31. Fornell, C., & Larcker, D.F. (1981). Evaluating structural equation models with unobservable variables and measurement errors. Journal of marketing research, 18(1), 39-50. [Google Scholar][CrossRef]
  32. Gatignon, H., Gotteland, D., & Haon, C. (2016). Making innovation last: Volume 2: Sustainable strategies for long term growth. Springer. [Google Scholar]
  33. Gatignon, H., & Robertson, T.S. (1985). A propositional inventory for new diffusion research. Journal of consumer reesearch, 11(4), 849-867. [Google Scholar] CrossRef[]
  34. Gatignon, H., & Xuereb, J.M. (1997). Strategic orientation of the firm and new product performance. Journal of marketing research, 34(1), 77-90. [Google Scholar] [CrossRef]
  35. Gourville, J.T. (2006). Eager sellers and stony buyers: Understanding the psychology of new-product adoption. Harvard business review, 84(6), 98-106. [Google Scholar]
  36. Green, D.H., Barclay, D.W., & Ryans, A.B. (1995). Entry strategy and long-term performance: Conceptualization and empirical examination. Journal of marketing, 59(4) 1-16. [Google Scholar][CrossRef]
  37. Hair, J.F., Hult, G.T.M., Ringle, C.M, & Sarstedt, M. (2017). A primer on partial least squares structural equation modeling (PLS-SEM). (2nd ed). Thousand Oaks: Sage.
  38. Hair, J.F., Ringle, C.M., & Sarstedt, M. (2011). PLS-SEM: Indeed a silver bullet. Journal of Marketing theory and Practice, 19(2), 139-152. [Google Scholar] [CrossRef]
  39. Heirati, N., & O’Cass, A. (2016). Supporting new product commercialization through managerial social ties and market knowledge development in an emerging economy. Asia Pacific Journal of Management, 33(2), 411-433. [Google Scholar] [CrossRef]
  40. Henard, D.H., & Szymanski, D.M. (2001). Why some new products are more successful than others. Journal of marketing Research, 38(3), 362-375. [Google Scholar] [CrossRef]
  41. Huang, C.T., & Tsai, K.H. (2014). Synergy, environmental context, and new product performance: A review based on manufacturing firms. Industrial Marketing Management, 43(8), 1407-1419. [Google Scholar] [CrossRef]
  42. Hulland, J., Baumgartner, H., & Smith, K.M. (2018). Marketing survey research best practices: evidence and recommendations from a review of JAMS articles. Journal of the Academy of Marketing Science, 46(1), 92-108. [Google Scholar] [CrossRef]
  43. Hunt, S. D., & Morgan, R.M. (1996). The resource-advantage theory of competition: dynamics, path dependencies, and evolutionary dimensions. Journal of marketing, 60(4), 107-114. [Google Scholar] [CrossRef]
  44. Hunt, S. D., & Morgan, R.M. (1997). Resource-advantage theory: a snake swallowing its tail or a general theory of competition?. Journal of Marketing, 61(4), 74-82. [Google Scholar] [CrossRef]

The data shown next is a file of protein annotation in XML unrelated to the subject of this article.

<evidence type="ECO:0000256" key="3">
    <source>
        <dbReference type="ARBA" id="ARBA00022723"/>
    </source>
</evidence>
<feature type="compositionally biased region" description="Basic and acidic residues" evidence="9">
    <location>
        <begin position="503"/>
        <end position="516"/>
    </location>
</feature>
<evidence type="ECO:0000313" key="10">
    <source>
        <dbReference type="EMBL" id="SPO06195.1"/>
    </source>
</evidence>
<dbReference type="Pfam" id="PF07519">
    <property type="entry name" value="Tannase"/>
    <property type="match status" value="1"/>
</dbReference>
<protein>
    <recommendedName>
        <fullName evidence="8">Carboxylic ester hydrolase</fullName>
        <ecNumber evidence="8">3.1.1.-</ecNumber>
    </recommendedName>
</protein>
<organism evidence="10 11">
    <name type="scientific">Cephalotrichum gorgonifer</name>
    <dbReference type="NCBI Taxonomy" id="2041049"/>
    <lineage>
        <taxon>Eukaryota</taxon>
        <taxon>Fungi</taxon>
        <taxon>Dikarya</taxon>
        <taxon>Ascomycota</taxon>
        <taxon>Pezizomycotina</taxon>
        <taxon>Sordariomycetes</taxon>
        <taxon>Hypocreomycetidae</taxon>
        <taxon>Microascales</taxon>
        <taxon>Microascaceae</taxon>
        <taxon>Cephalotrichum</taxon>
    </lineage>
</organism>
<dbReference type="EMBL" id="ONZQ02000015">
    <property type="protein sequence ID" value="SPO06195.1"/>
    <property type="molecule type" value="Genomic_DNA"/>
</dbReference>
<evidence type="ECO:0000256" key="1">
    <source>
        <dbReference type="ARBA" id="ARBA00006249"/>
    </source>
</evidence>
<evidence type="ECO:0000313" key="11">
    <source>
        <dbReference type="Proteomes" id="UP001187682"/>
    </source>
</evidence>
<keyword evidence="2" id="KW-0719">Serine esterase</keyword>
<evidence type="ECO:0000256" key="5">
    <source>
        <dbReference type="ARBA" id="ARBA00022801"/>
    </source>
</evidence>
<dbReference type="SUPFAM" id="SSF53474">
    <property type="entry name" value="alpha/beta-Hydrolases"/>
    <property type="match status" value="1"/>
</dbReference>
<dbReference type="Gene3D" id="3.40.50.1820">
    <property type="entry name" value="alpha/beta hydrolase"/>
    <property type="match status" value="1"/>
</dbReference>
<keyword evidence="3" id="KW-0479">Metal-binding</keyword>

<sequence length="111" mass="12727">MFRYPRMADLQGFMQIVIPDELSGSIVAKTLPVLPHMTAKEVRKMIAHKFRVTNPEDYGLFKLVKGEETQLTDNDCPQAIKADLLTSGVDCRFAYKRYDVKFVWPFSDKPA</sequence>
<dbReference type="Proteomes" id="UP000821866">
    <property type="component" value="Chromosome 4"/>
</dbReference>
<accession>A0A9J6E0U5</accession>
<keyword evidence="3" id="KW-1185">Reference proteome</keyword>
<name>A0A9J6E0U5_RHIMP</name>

45. Jain, D. (2001). Managing new-product development for strategic competitive advantage. In Iacobucci, D. (ed.), Kellogg on Marketing, New York: Wiley.
  46. Jarvis, C.B., MacKenzie, S.B., & Podsakoff, P.M. (2003). A critical review of construct indicators and measurement model misspecification in marketing and consumer research. Journal of consumer research, 30(2), 199-218. [Google Scholar] [CrossRef]
  47. Ketchen, D., & Hult, G.T.M. (2011). Marketing and organization theory: opportunities for synergy. Journal of the Academy of Marketing Science, 39(5), 1-3. [Google Scholar] [CrossRef]
  48. Kim, N., Shin, S., & Min, S. (2016). Strategic marketing capability: Mobilizing technological resources for new product advantage. Journal of Business Research, 6(12), 5644-5652. [Google Scholar] [CrossRef]
  49. Kraiczy, N.D., Hack, A., & Kellermanns, F.W. (2014). New product portfolio performance in family firms. Journal of Business Research, 67(6), 1065-1073. [Google Scholar] [CrossRef]
  50. Kuester, S., Hess, S.C., & Herrmann, A. (2015). The role of defaults in preventing innovation rejection. International Journal of Innovation Management, 19(2), 1550023. [Google Scholar][CrossRef]
  51. Kuester, S., Homburg, C., & Hess, S.C. (2012). Externally directed and internally directed market launch management: the role of organizational factors in influencing new product success. Journal of Product Innovation Management, 29, 38-52. [Google Scholar] [CrossRef]
  52. Langerak, F., Hultink, E.J., & Robben, H. S. (2004). The impact of market orientation, product advantage, and launch proficiency on new product performance and organizational performance. Journal of product innovation management, 21(2), 79-94. [Google Scholar] [CrossRef]
  53. Lawry, P.B., & Gaskin, J. (2014). Partial least squares (PLS) structural equation modeling (SEM) for building and testing behavioral causal theory: When to choose it and how to use it. IEEE transactions on professional communication, 57(2), 123-146. [Google Scholar] [CrossRef]
  54. Lieberman, M.B., & Montgomery, D.B. (2013). Conundra and progress: Research on entry order and performance. Long Range Planning, 46(4-5), 312-324. [Google Scholar] [CrossRef]